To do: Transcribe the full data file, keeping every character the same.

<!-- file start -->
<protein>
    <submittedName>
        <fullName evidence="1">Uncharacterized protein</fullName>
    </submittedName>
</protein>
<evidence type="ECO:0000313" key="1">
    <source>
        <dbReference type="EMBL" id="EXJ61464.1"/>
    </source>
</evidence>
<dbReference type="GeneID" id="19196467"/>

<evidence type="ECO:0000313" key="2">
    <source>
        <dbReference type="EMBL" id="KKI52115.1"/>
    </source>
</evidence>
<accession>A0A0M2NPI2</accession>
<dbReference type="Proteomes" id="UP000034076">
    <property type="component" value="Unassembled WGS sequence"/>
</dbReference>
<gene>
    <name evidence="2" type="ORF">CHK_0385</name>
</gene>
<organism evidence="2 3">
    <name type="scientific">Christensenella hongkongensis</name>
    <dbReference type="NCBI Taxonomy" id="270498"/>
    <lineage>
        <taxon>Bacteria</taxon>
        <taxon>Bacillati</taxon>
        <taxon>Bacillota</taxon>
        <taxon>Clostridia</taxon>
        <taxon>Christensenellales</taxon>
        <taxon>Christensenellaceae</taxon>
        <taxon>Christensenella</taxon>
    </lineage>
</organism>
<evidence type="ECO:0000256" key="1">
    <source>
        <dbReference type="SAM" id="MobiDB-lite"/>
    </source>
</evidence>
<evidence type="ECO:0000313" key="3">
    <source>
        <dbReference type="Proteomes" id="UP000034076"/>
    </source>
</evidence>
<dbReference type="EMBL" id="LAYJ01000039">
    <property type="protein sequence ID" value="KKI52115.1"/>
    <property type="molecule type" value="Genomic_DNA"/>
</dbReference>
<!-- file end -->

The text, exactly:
<protein>
    <submittedName>
        <fullName evidence="1">Uncharacterized protein</fullName>
    </submittedName>
</protein>
<evidence type="ECO:0000313" key="1">
    <source>
        <dbReference type="EMBL" id="EXJ61464.1"/>
    </source>
</evidence>
<dbReference type="GeneID" id="19196467"/>

<evidence type="ECO:0000313" key="2">
    <source>
        <dbReference type="EMBL" id="KKI52115.1"/>
    </source>
</evidence>
<accession>A0A0M2NPI2</accession>
<dbReference type="Proteomes" id="UP000034076">
    <property type="component" value="Unassembled WGS sequence"/>
</dbReference>
<gene>
    <name evidence="2" type="ORF">CHK_0385</name>
</gene>
<organism evidence="2 3">
    <name type="scientific">Christensenella hongkongensis</name>
    <dbReference type="NCBI Taxonomy" id="270498"/>
    <lineage>
        <taxon>Bacteria</taxon>
        <taxon>Bacillati</taxon>
        <taxon>Bacillota</taxon>
        <taxon>Clostridia</taxon>
        <taxon>Christensenellales</taxon>
        <taxon>Christensenellaceae</taxon>
        <taxon>Christensenella</taxon>
    </lineage>
</organism>
<evidence type="ECO:0000256" key="1">
    <source>
        <dbReference type="SAM" id="MobiDB-lite"/>
    </source>
</evidence>
<evidence type="ECO:0000313" key="3">
    <source>
        <dbReference type="Proteomes" id="UP000034076"/>
    </source>
</evidence>
<dbReference type="EMBL" id="LAYJ01000039">
    <property type="protein sequence ID" value="KKI52115.1"/>
    <property type="molecule type" value="Genomic_DNA"/>
</dbReference>